All five men were members of what is universally recognised as the British upper class, born into wealth, given the best education money could buy and blessed with the intelligence and ability that gave them access to senior politicians and enabled them to attain senior positions in MI5, MI6, the BBC and the Foreign Office.

Andrew Lownie’s research into the life and times of Guy Burgess, the man who is considered to have been the principal secret agent, reveals a person of outstanding intellectual ability who went through the rigorous education system accorded to young males in Britain (Dartmouth, Eton, Oxbridge). Perhaps this system had something to do with the fact that most of the Cambridge Five were avowed homosexuals, and Burgess was apparently extremely promiscuous in this regard, even though at the time homosexual behavior was banned by law in England. This may also have enabled the Russians to blackmail the men into cooperating with them.

While studying for a degree in history at Cambridge Burgess became convinced that Russian Communism was the way forward, and he supported various workers’ causes. At that time the Russians were assiduously seeking out students who would support their cause and serve as agents on their behalf. America, which was in the throes of McCarthyism, was abhorred by Burgess. After leaving university he was employed organising talks on current events at the BBC, later moving on to various posts in the Foreign Office, while Maclean, Philby and the others rose through the ranks of MI5 and MI6, the secret surveillance and espionage agencies.

There can be little doubt that the background shared by the Cambridge Five with most of the other employees of the institutions in which they were employed helped to keep them in their positions. The concept of ‘the old school tie,’ and the fact that they shared the same way of dress, habits, haunts and speech cadences served to prevent them from coming under suspicion. Referring to espionage activity, a letter sent by one Foreign Office official to another contains the sentence: ‘It seems that Donald (i.e., Maclean) is up to his old tricks.’ In a telling phrase, Lownie comments on this in one of the copious notes to the book, ‘This was alas typical of the way Maclean’s case was handled by the Foreign Office.’

Burgess’s heavy drinking eventually got him into trouble, and when Maclean’s cover was blown the two men managed to defect undetected to the USSR even though the British authorities had begun to grow suspicious of them and were investigating their activities. This, however, was pursued in a bungling and somewhat lackadaisical fashion. Reading about the episode today brings scenes from the satirical television series ‘Yes, Minister’ to mind. Only the actual events were in no way amusing.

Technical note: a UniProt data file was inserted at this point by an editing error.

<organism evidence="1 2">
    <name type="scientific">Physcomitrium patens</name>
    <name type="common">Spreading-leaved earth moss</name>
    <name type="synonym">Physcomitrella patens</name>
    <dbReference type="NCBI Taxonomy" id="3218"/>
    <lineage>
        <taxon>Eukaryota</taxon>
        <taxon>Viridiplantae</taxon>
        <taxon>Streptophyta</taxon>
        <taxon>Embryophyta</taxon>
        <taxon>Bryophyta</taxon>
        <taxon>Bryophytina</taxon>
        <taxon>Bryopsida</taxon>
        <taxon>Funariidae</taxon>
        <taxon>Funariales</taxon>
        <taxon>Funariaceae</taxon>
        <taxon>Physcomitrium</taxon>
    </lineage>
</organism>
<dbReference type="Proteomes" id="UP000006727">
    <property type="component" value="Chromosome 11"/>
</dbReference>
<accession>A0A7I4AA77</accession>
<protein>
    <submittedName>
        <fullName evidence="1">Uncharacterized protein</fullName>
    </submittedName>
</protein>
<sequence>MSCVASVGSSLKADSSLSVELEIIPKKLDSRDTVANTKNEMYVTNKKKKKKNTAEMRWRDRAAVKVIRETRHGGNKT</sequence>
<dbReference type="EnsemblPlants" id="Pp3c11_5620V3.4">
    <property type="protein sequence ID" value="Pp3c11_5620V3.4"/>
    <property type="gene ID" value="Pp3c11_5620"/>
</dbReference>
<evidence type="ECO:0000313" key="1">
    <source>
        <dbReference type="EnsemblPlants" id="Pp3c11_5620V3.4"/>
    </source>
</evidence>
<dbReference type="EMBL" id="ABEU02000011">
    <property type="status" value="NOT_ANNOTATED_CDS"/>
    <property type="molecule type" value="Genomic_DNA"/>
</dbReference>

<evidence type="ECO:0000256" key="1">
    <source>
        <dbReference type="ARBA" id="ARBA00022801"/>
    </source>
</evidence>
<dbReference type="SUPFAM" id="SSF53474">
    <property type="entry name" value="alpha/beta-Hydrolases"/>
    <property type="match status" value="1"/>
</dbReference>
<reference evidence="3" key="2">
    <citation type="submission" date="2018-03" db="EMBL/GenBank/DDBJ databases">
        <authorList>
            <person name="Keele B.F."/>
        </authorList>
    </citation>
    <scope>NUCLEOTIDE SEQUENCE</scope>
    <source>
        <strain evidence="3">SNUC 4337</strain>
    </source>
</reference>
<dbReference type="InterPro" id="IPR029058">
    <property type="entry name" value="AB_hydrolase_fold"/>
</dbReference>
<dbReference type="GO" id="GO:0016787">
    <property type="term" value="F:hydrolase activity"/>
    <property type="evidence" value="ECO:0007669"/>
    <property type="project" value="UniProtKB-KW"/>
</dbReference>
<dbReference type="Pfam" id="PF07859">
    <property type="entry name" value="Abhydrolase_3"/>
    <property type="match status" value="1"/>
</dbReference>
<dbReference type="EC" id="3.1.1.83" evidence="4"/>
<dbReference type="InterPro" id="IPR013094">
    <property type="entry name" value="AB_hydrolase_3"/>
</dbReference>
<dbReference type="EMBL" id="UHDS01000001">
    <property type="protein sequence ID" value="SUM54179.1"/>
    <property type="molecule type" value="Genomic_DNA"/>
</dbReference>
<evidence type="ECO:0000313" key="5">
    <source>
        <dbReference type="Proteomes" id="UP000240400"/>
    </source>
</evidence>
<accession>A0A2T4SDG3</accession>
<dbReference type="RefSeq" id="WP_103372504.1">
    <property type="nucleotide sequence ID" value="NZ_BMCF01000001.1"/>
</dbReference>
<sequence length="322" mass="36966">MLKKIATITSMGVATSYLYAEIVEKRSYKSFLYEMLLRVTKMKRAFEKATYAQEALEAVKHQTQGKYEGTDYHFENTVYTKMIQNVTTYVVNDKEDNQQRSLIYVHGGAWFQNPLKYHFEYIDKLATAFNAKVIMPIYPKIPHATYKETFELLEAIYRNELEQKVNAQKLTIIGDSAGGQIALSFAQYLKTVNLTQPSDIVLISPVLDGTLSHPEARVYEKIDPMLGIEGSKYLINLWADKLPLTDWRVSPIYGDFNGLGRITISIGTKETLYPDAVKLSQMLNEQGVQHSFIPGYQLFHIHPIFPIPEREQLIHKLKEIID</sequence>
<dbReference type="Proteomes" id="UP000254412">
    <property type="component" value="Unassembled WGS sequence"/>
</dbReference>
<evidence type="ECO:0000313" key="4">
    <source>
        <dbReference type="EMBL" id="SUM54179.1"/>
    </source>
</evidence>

In the final chapter of the book Lownie speculates on the reasons for Burgess’s actions, and concludes that he experienced rejection and alienation in his youth, as well as the lack of a father (his father was often away at sea, and died when Burgess was only thirteen), causing him psychological stress. While there was certainly an ideological element in his actions, he also had a rebellious streak and a desire to ‘épater le bourgeois.’ The man who loved to engage in intellectual debate, gossip with friends, visit the London clubs where the members of the upper class congregated and enjoy the good things of life, ended his days in the drab environment of Soviet Russia, drinking heavily while missing his friends and all things English.

It has taken Andrew Lownie thirty years to complete this fascinating book, which is based on an immense body of written and oral material – published and unpublished theses, books, interviews, correspondence and manuscripts. Lownie has succeeded in bringing to life – and  even arousing our sympathy for – a character who betrayed his country without batting an eyelid or experiencing a single moment of regret.

I was privileged to attend the author’s talk about the book given at the Charroux Literary Festival held in France last August, and this aroused my appetite to read it. I’m glad to say that I am now able to treasure the copy signed by Mr. Lownie himself and I have derived immense enjoyment from reading it.